Business & Marketing
The “frictionless” security experience
The move to a more “frictionless” security experience, meaning a security experience that does not slow users down, is one of the key trends HID Global anticipates will drive the industry in 2013.
March 6, 2013 By Debra Spitler
One way to remove friction is to embed credentials inside Near Field Communications (NFC)-enabled smartphones and other mobile devices, so that users needn’t carry separate cards, keys and tokens. This not only removes friction but also meets the need for improved cost and convenience. For instance, organizations can still benefit from the use of strong authentication as a primary security pillar, without forcing employees to carry a dedicated security token. Instead, the token is on the user’s phone, which can also be used to open doors and conduct other secure transactions.
To make this frictionless security experience a reality, credentials will be embedded into NFC-enabled phones, and identity management will move to the Cloud. Organizations will enable frictionless user login using both Software as a Service (SaaS) as well as internal enterprise applications. In a Bring Your Own Device (BYOD) environment, employees will be able to use their personal devices. Cloud security becomes a critical ingredient. While much of today’s focus is on securing the platform, it will also be critical to resolve challenges around provisioning and revoking user identities across multiple Cloud-based applications, while enabling secure, frictionless user login to those applications.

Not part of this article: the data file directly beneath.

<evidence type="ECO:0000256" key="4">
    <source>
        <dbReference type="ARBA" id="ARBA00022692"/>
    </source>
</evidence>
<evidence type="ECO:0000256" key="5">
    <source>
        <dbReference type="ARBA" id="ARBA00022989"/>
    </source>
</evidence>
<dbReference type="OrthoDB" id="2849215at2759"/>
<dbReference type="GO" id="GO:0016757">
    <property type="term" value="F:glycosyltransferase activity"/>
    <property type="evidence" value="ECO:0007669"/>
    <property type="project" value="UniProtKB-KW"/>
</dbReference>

HID Global has worked with pilot partners including Netflix and Good Technology to test some of these frictionless security concepts in the enterprise. The goal was to see how users would react to a mobile access control model, with Cloud-based provisioning of digital keys and credentials. Both companies realized that people carry their phones everywhere and consider them to be almost like an extension of their ID (having conversations, conducting bank transactions, storing photos). This makes the devices an extremely convenient access control platform.
Frictionless access control requires more than convenience; solutions also must be easy to use. HID Global’s enterprise pilot participants found mobile access control to be as easy as using a traditional plastic card. Another requirement identified by pilot participants was a high level of device choice. This creates the need for widely available NFC-enabled phones and solutions that are based on open standards to simplify adoption, especially in a world of BYOD deployment and IT consumerization. Frictionless access control solutions based on open standards will also future-proof the access control infrastructure, ensuring that investments in today’s technologies can be leveraged in the future.
In addition to delivering the convenience and simplicity of frictionless security, the industry will also need to define best practices for managing and supporting today’s influx of BYOD mobile phones. Authentication from a personal device to an application on a corporate network or in the cloud will be critical. It also will be critical to ensure the personal privacy of BYOD users, while protecting the integrity of enterprise data and resources.
As we meet these challenges, we will deliver an increasingly frictionless security experience in a new era of Cloud-based applications and services. This experience can spread rapidly as we take advantage of the smartphone’s on-board intelligence. Consider the possibilities for physical access control, alone. Today, approximately five per cent of all facility doors have some sort of electronic access control. The rest are unsecured, or secured by a mechanical lock and key. When we let NFC-enabled smartphones serve as both the key and the rules engine that makes the access control decision, we could see more than five times that number secured and delivering a frictionless mobile experience in the future.
Debra Spitler is vice-president of Mobile Access Solutions with HID Global.
Print this page